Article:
UNION COUNTY—It may only last an hour, but it is an hour they so look forward to.
Some of their parents even joke that they dare not mention it until a few days prior because they will be bombarded—“How much longer until ceramics?”—and the questioning will be relentless.
“There’s just such joy. They’re so happy. As soon as we leave here, they all start talking about the next class,” said Nancy Furnari, whose sister, Maria Furnari, lives with her at her Westfield home.
Ceramics is one of nearly 20 recreation programs for people with disabilities offered by the Union County Department of Parks and Community Renewal.
At Linden’s recreation center, where the ceramics class is held, Furnari waits in a lounge area with many of the parents of other participants. They’ve become an extended family and these evening classes afford them some time to catch up with each other.
They’ve also witnessed how things have changed for their adult children and siblings.
“They’re not left out the way they were years ago,” said Furnari.
Doris Bonavitacola believes the ceramics class is such a hit with her daughter, MaryAnn, because there is “a sense of accomplishment.”
“It helps to keep their minds active,” she said, noting that they also attend other activities, like the annual barn dance at the county’s Watchung Stable and the fishing derbies at Echo Lake Park.
Union County’s recreation programs for the disabled also include cooking classes, horseback riding, gardening, and a myriad of sports, from golf to ice skating to wheelchair tennis and karate, said Margaret Heisey, who coordinates the county’s programs for people with disabilities.
But the popularity of programs like ceramics also has its consequences.
“I’m running out of space for all these projects,” joked Angela Myers, who drives her son Joseph to the various programs.
“He’s been doing this for years,” Myers said. “He enjoys it and they need things to do, and to socialize.”
“I think it’s the best thing they ever had,“ said Rita Mellito, whose son Jimmy is a regular at many of the programs. While Jimmy enjoyed making an Easter bunny at a recent class, he still has his favorite from a few years ago.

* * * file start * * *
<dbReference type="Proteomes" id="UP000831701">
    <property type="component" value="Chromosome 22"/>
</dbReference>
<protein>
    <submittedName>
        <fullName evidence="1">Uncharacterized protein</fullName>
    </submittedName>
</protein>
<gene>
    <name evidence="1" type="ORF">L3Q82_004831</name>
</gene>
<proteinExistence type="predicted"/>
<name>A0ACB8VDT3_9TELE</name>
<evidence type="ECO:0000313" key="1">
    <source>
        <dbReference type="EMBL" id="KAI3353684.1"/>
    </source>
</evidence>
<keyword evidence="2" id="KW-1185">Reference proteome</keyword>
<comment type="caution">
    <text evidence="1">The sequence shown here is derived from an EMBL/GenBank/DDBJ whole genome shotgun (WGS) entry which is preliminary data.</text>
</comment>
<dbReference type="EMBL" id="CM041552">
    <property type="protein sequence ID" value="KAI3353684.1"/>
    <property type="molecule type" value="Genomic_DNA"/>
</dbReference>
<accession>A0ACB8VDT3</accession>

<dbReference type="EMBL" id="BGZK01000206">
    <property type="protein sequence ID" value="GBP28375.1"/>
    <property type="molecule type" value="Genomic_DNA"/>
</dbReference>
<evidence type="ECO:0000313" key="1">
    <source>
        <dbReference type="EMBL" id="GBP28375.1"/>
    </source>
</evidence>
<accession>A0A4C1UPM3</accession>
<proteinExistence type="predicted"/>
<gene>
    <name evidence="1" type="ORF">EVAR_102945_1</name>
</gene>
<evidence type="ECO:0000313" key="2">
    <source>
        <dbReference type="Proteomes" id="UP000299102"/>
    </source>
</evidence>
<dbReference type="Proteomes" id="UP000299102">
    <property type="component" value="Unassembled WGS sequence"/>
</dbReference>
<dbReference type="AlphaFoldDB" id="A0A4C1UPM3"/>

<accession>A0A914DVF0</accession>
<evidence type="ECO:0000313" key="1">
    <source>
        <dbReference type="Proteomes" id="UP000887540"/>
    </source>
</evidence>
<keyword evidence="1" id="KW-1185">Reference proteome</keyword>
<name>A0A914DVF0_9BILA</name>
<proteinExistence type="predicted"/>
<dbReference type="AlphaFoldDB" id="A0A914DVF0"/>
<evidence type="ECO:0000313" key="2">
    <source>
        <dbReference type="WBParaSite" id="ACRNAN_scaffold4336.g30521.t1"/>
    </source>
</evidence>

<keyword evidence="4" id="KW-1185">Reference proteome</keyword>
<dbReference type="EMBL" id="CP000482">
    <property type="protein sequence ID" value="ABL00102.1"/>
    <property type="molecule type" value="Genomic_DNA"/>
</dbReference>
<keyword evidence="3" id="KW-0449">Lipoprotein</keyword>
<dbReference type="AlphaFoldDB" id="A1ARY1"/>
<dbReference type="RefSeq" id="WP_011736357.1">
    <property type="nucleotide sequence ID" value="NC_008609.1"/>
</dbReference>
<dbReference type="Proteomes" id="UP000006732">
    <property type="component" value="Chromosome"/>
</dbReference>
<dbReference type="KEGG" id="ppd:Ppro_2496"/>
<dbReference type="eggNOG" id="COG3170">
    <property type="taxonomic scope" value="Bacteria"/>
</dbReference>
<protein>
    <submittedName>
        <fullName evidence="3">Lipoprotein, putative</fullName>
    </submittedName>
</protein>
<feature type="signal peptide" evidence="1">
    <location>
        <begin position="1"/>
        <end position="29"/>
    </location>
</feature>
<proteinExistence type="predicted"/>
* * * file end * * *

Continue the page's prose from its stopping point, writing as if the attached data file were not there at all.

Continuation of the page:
“My son loves the Christmas tree he made,” Myers said.
At a recent cooking class, Allen Chang watched as his son, Kevin, made lasagna roll-ups.
The cooking classes have encouraged his son to be more independent and cook at home, Chang said.
“This is a really, really big deal,” he said. “At home, Kevin will now cook chicken noodle soup, or make a fruit salad. He will now make a very good soup base by himself—and all that comes from this group.”
More information on Union County’s programs for people with disabilities is available by calling 1-908-527-4806, or by visiting www.unioncountynj.org/parks
PAINTING THE BUNNY… at a ceramics class for people with disabilities was Steve Krall, left, and Sandy Giordano, both of Roselle Park, who are regulars and many of Union County’s recreation programs for people with disabilities. The programs range from yoga to volleyball to horseback riding.
A LITTLE MOZZARELLA…is the finishing touch for Jimmy Mellito of Clark as he makes his lasagna roll-up during a cooking class for people with disabilities, as Kevin Chang looks on. The cooking class is one of nearly 20 Union County recreation programs for people with disabilities ranging from yoga to volleyball to horseback riding.
BON APETITE…Kevin Chang digs into the lasagna roll-up that he made during cooking class. The class is one of nearly 20 Union County recreation programs for people with disabilities ranging from yoga to volleyball to horseback riding. The cooking classes have sparked an interest in cooking for Kevin, who will now do some basic cooking at home, said his father, Allen Chang.
APPLYING THE FINISHING TOUCHES…Joseph Vallone, left, of Roselle, and Louis Zglobicki, of Linden, work on their ceramic Easter bunnies. The ceramics class is one of nearly 20 Union County recreation programs for people with disabilities ranging from yoga to volleyball to horseback riding.
PATIENTLY HE PAINTS…Ron Myers of Union paints a ceramic bunny as his mother, Angela Myers, works with him. The ceramics class is one of nearly 20 Union County recreation programs for people with disabilities ranging from yoga to volleyball to horseback riding.
READY FOR EASTER…Maria Furnari, left, holds the ceramic “chocolate” Easter bunny that she made while her sister, Nancy, holds the other. Nancy Furnari, who lives in Westfield and cares for her sister, said that programs for those with disabilities, like her sister, have come a long way over the years. The ceramics class is one of nearly 20 Union County recreation programs for people with disabilities ranging from yoga to volleyball to horseback riding.
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